by Matthew W. Bassford
The military theorist Carl von Clausewitz once said, “Everything is very simple in war, but the simplest thing is difficult.” The same is true of Christianity. Most of the time, we don’t struggle with the knowing, but with the doing.
Philippians 2:14 is a prime example of this unpleasant truth. “Do all things without grumbling or disputing,” is not a long sentence. We know what all of those words mean. It’s simple.
However, I suspect that most of us would prefer for those words to mean something else, something not quite so ... pointed. We find grumbling and disputing to be quite enjoyable, and we don’t like hearing that we’re not supposed to, ever.
Indeed, Paul’s words here may point to two different ungodly methods of dealing with conflict. Imagine that it is Thanksgiving, and your Uncle Gerald shows up with the rest of the clan. You can’t tell whether he’s doing it on purpose or not, but he has the knack of taking every one of your most cherished beliefs and stomping them into the mud, all with the most infuriating, self-righteous tone you’ve ever heard in your life.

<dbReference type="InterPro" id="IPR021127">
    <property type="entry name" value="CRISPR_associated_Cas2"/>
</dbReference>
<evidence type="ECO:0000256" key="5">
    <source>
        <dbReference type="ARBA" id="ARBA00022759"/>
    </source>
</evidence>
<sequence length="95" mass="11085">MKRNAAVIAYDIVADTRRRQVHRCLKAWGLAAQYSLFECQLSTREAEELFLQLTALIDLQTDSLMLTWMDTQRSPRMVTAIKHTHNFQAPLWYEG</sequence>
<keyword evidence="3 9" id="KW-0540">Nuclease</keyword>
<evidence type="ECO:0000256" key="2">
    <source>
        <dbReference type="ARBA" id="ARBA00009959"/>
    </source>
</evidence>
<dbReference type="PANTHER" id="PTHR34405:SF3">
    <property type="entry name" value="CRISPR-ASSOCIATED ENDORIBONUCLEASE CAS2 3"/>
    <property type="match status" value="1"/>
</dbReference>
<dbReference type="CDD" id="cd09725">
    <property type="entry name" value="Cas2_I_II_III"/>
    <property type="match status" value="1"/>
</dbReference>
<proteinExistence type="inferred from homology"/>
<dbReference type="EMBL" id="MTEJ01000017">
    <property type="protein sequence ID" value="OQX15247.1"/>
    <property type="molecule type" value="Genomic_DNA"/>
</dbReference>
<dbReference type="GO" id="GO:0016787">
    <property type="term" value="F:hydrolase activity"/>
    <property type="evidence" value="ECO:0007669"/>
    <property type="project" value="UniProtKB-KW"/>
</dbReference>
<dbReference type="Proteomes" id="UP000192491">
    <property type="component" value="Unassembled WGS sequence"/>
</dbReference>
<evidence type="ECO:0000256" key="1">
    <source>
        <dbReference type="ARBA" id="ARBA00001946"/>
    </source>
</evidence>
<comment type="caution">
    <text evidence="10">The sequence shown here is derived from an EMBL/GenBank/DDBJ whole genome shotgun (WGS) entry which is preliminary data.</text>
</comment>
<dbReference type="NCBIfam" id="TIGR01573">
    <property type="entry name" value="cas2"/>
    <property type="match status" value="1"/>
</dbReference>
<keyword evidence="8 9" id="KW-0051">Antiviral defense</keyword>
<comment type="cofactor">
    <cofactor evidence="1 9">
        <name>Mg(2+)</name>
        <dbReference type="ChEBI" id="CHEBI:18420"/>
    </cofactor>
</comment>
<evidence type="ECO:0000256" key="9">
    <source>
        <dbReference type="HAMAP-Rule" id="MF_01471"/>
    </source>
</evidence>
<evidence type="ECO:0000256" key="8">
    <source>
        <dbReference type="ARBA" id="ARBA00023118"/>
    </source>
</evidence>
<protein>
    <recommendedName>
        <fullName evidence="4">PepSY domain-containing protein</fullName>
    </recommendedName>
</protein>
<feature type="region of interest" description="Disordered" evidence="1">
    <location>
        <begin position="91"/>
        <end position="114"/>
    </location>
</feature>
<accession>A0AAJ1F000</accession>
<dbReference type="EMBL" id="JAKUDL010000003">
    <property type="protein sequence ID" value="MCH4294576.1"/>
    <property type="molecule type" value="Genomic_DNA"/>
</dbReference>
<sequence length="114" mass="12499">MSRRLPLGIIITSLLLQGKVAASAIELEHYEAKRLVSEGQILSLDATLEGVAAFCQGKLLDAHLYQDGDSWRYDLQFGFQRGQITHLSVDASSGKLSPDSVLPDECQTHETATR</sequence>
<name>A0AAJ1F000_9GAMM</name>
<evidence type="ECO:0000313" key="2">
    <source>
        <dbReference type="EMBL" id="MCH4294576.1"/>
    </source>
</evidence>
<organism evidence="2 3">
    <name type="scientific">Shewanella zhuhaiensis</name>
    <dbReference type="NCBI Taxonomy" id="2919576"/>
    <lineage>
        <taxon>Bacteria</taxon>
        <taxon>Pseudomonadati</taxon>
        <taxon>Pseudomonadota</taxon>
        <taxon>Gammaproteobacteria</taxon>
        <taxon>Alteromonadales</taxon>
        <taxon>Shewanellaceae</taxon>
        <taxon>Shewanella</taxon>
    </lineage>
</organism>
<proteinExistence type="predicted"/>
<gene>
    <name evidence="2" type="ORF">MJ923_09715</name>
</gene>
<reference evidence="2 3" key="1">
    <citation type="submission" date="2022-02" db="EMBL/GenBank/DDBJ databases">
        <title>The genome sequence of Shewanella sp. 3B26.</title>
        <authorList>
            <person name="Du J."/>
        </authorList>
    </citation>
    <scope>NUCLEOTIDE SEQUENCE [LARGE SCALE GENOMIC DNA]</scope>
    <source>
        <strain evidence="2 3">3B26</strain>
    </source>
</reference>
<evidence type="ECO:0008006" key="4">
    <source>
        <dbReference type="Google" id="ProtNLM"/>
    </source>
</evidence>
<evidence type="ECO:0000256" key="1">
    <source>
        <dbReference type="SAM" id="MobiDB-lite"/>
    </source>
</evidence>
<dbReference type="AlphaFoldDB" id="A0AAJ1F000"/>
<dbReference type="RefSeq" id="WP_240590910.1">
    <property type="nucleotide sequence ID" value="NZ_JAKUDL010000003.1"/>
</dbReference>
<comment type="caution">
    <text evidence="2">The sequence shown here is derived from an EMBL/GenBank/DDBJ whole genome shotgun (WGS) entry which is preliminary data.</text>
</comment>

How do you handle Uncle Gerald? Do you give him a piece of your mind right then and there, or do you spend the car ride home assassinating his character to your spouse? If the first, you’re probably a disputer. If the second, grumbling is more your thing.
Interestingly, both the disputer and the grumbler like to cloak their behavior in virtue. The disputer is “telling it like it is”. The grumbler is “biting my lip for the sake of peace.” Of course, speaking truth without love is not godly, and neither is avoiding conflict while sowing the seeds of bitterness.
The solution is as simple as the problem. Imitate Christ. Philippians is pretty much a book-length explanation of how following Him keeps us from disputing and grumbling. Stay united. Put others first. Pursue their good as well as yours.
This habit of mind transforms our perspective on the Uncle Geralds we encounter, whether in our earthly family or our church family. When we truly have Uncle Gerald’s best interests at heart, we’re less interested in giving him a piece of our mind and more interested in figuring out what we can say to help him. We might bear with him for the sake of love, but we won’t shy away from going to him about his sin. We certainly won’t gossip about him rather than talk to him!
If we take the high road, Paul in the very next verse promises that something amazing will happen. We will prove ourselves to be blameless, innocent children of God who shine like lights in the midst of the sinful world. Why wouldn’t we? The world is full of grumbly, disputatious folks. When we aren’t that way, we can’t help standing out, and we reveal clearly who our Master is.
On the other hand, if we do practice grumbling and disputing, well, that reveals who our master is too, doesn’t it?